And so when the great numbers of people came out to John in the wilderness, they were confessing their sins (v5). Here again, the Greek word is descriptive. The word for confess is homologeo, which means “to say the same thing.” That is, if God calls it sin, we will also call it sin. We confess our sins when we stop trying to sugar coat them or excuse them and use the same words that God uses for them. What words does God use? Sin. Iniquity. Immorality. Transgression. Evil. Are we willing to use those words to describe our actions and thoughts, or do we think we are better than that? Compared to someone else, maybe we look a little better, but compared to God’s standard of holiness, we all fall short and have no grounds for boasting. So we must confess our sins. Confession is not repentance (one can call it sin, but not change the way he or she thinks about it), but repentance must include confession. In order to change our thinking about sin, we have begin to recognize it as sin. And this was part of John’s message to prepare the way of the Lord. But there is a positive side to this strong message as well.

B. We can be forgiven of sin!

Preaching a baptism of repentance for the forgiveness of sins. The best news about sin is that God is willing to forgive us of it. John was preaching repentance for the forgiveness of sin. It was not the baptism that led to forgiveness, it was the repentance. And the baptism was a symbol of the purification they received from God as they turned from sin and sought His grace of forgiveness.

Contrary to some folk-religious beliefs, baptism does not wash away your sins. Neither does baptism have any saving value. But baptism is an outward symbolic act that demonstrates the inward spiritual transaction that takes place when we turn from sin and seek forgiveness from God. That takes place on the inside. So we visualize it externally in the waters of baptism. John’s baptism differed from Christian baptism in that it indicated repentance and forgiveness in preparation for the coming of the Messiah. Ours is done to indicate that we have received God’s forgiveness which the Messiah accomplished for us when He died on the cross of Calvary.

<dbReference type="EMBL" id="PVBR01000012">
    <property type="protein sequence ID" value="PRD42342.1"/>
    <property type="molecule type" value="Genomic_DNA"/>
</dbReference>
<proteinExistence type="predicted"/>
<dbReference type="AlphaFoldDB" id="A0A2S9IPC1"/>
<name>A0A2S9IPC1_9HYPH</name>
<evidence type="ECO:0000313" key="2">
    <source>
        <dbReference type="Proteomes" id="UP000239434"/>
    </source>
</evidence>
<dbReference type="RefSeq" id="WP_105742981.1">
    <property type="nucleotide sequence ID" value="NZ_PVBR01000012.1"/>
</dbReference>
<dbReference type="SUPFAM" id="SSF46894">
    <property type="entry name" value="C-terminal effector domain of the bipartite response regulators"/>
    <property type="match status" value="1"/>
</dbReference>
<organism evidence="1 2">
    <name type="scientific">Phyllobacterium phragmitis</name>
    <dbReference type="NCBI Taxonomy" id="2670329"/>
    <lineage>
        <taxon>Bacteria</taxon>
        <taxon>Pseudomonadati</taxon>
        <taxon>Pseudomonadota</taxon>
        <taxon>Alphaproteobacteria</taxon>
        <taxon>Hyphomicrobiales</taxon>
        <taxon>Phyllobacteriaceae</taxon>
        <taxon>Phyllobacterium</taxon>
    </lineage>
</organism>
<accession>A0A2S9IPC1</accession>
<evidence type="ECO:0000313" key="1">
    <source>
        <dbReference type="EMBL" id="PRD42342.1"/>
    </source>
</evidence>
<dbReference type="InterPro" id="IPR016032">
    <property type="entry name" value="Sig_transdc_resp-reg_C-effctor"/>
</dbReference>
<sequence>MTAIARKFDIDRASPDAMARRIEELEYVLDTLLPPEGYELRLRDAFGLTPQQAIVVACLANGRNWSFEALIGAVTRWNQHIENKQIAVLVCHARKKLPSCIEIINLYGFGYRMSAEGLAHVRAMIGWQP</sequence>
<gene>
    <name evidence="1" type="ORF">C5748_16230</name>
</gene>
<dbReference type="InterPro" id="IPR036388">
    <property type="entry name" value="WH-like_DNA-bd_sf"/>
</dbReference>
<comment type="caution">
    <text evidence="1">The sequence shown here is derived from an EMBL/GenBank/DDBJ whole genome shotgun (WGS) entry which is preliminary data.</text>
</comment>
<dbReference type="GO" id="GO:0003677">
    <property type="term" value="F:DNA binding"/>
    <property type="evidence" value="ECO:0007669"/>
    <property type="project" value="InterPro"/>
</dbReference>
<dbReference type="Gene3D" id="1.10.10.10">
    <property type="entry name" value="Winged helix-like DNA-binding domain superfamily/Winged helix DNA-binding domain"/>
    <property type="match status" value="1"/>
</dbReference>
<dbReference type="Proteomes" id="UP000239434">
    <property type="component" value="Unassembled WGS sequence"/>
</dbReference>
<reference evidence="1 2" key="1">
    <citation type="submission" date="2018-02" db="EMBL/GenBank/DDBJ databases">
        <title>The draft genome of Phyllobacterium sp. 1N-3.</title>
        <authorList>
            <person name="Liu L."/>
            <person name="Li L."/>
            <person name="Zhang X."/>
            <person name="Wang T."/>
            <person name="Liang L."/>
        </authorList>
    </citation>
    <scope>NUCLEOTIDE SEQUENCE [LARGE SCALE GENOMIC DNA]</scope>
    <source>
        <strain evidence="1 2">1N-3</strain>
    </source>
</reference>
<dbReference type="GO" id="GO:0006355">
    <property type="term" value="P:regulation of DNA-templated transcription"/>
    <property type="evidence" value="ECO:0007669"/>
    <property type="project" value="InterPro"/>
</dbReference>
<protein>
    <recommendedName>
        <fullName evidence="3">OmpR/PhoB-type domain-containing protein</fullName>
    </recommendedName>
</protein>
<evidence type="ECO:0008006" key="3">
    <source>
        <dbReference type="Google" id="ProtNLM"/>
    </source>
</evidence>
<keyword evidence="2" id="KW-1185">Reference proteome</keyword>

Baptism did not originate with John. Religious practices in various cultures involved ritual washings for purification. John’s baptism most resembled the Jewish practice of baptizing Gentile converts. A Gentile who wanted to convert to Jewish belief and practice would be immersed in water to indicate that he or she had turned from their pagan beliefs and devoted themselves to following the one true God. But John’s message was that it was not only Gentiles who needed to turn from the sins and false beliefs of their past. Israel needed to do it just as much if they were going to be right with God.

John the Baptist was preparing the way for the Lord. One of the ways he did that was by preaching a strong message about sin: we must repent of it, and we can be forgiven of it. In our day, we need to prepare the way for the coming of the Lord into the hearts and lives of others by speaking boldly about sin as well. For, Christ will never look appealing to anyone as long as their sins don’t look repulsive to them. God doesn’t want us to recognize our sinfulness so He can condemn us. He wants us to see sin as it is so He can forgive us. So as we talk with those who don’t know Christ, we do them a disservice by ignoring the subject of sin. Until we know we are sinners, we have no need of a Savior. And that brings us to the second point.